Nigel Jones considers the many options available in dentistry right now, and why investing some time and energy can get you on the right path to a successful and happy career.
There was a sobering contribution to the recent BAPD webinar in which I was lucky enough to be a panellist. It came from a young dentist who had become so worn out by the battle to remain an NHS dentist that she was seriously questioning her commitment to the profession and felt rudderless.
This loss of a sense of direction is understandable. It is, after all, a time of enormous change in UK dentistry; change that is unnerving and profoundly uncomfortable even if the current supply and demand imbalance in dentistry brings with it a choice of all sorts of opportunities.
However, mustering the energy to think through where to next take your career can be nigh on impossible when you get home after a tough clinical day and simply want to fall asleep on the sofa.
We are also, by and large, hard wired to be resistant to change. We prefer to stay within our comfort zones and familiar patterns even when we know that change will be good for us.
We can fall into the trap of analysis paralysis which the psychologists tell us looks like over thinking rather than doing; focusing on worst case scenarios; constant brain fog or haziness; feeling too overwhelmed to start or indeed convincing yourself you don’t know where to start.
Reason for dentistry
Well perhaps a good place to start is reminding yourself why you went into dentistry in the first place. It definitely wasn’t to become ever more competent at adapting to the requirements of the various guises of NHS dentistry.
So, what was it when you began your career? What way of practising dentistry would give you the most happiness in the future?
This is not just an academic question.
The change equation, a model put forward by Beckhard and Harris, states that when dissatisfaction is multiplied by a vision for a better future and an easy first step, you can overcome resistance to change. It’s written as a multiplication because if any of those three elements is missing, change will not happen.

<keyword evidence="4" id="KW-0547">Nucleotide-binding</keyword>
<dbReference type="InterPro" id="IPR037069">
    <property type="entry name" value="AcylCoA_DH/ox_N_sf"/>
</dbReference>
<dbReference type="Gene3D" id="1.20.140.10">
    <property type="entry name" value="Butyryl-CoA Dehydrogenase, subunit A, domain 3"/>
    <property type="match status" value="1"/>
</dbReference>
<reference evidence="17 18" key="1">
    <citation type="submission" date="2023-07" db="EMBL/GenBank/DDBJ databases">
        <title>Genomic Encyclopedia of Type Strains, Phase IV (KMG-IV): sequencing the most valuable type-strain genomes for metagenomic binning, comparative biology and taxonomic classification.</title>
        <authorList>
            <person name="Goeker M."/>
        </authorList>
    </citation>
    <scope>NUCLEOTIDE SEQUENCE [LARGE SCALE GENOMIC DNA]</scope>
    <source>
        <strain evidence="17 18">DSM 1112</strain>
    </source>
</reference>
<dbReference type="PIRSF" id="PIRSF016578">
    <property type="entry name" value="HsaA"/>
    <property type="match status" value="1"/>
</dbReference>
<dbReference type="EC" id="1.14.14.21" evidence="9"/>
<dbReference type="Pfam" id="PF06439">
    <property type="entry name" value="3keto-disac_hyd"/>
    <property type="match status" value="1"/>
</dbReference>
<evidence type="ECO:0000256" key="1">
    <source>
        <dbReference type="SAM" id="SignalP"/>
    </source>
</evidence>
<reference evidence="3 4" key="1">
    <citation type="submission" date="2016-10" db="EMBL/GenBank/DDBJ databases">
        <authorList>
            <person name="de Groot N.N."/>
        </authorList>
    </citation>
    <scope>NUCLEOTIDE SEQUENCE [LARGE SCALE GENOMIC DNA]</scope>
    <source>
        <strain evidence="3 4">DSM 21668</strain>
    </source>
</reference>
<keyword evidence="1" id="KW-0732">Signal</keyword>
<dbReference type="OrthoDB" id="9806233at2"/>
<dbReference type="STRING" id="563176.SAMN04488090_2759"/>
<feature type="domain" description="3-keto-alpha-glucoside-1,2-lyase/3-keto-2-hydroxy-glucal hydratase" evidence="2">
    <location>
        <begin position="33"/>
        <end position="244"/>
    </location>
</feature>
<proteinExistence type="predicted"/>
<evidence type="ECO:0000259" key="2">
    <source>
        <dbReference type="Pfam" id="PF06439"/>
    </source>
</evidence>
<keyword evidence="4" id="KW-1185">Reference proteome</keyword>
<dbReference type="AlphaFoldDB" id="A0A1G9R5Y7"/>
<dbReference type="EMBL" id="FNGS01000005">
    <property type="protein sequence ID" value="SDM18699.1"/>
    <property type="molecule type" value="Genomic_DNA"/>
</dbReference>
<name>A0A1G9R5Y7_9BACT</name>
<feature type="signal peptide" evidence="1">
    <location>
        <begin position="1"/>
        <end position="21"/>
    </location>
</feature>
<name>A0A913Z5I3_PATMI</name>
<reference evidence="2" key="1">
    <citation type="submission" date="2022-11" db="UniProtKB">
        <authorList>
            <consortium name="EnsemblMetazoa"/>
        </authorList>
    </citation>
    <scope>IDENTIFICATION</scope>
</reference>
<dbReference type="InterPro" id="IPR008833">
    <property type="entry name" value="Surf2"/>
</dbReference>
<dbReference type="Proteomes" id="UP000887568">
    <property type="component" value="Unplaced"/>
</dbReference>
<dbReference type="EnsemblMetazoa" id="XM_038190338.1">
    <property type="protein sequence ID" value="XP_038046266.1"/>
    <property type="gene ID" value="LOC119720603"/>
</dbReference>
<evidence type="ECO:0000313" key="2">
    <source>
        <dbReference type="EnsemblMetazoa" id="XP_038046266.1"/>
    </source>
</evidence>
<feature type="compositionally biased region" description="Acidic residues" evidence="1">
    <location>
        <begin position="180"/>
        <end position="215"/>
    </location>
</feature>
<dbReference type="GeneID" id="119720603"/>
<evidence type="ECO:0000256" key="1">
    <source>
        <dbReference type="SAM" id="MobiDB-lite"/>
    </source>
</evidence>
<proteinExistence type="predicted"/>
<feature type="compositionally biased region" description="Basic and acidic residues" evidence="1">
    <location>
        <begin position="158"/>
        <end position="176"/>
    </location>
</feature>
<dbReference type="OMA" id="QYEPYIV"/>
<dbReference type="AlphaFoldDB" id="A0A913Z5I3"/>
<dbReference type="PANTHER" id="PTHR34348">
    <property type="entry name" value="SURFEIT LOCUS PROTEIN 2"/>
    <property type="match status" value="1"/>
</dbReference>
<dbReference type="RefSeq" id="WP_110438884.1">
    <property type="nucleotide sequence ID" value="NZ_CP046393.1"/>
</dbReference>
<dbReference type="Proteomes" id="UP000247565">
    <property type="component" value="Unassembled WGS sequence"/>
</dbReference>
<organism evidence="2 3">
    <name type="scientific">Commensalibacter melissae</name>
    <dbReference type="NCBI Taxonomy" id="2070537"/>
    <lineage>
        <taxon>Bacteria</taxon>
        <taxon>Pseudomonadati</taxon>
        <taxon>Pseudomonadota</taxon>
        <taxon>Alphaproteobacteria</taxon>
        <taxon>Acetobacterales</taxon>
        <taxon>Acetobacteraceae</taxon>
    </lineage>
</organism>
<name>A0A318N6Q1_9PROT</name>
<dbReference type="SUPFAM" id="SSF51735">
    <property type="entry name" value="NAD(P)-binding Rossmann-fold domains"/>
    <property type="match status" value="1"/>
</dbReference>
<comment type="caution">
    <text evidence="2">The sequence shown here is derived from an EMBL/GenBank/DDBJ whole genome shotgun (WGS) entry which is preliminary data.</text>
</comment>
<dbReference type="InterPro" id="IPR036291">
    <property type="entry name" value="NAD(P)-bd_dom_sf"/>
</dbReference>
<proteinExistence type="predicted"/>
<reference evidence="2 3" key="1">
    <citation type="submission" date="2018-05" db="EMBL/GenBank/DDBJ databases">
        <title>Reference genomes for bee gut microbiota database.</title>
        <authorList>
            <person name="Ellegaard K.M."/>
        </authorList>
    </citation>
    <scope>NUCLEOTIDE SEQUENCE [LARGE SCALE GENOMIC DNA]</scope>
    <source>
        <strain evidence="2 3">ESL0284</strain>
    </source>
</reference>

Considering the answer to that question of what kind of dentistry will give you most happiness will help you create your personal vision for the future of your career. With clarity around your destination, you can start planning the journey.
If your vision involves providing care to the most vulnerable in society, you can decide if NHS dentistry is in fact, the most appropriate vehicle for getting you to that destination as it might well be.
If your vision involves providing general dentistry to the best of your ability, not just the best under the circumstances, you may look at the private option.
If you want complete control over your day-to-day, you might want to set up a small boutique private squat.
And if you are excited by the business of dentistry, you may have aspirations to build a small group.
There is a vast array of choices available to UK dentists at the present time and stories abound of new ventures achieving success that could only have been dreamt of in those pre-pandemic days.
But choice can be bewildering and, as the Cheshire Cat said to Alice, it doesn’t matter what path you choose if you don’t know where you want to go.
So try to find time and energy to remind yourself of where you want to go and where you want to be, and make a plan to get there.
If you’re considering your options away from the NHS and are looking for a provider who will hold your hand through the process whilst moving at a pace that’s right for you, why not start the conversation with Practice Plan on 01691 684165 or book your one-to-one NHS to private call today practiceplan.co.uk/nhsvirtual?
For more information visit the Practice Plan website www.practiceplan.co.uk/nhs.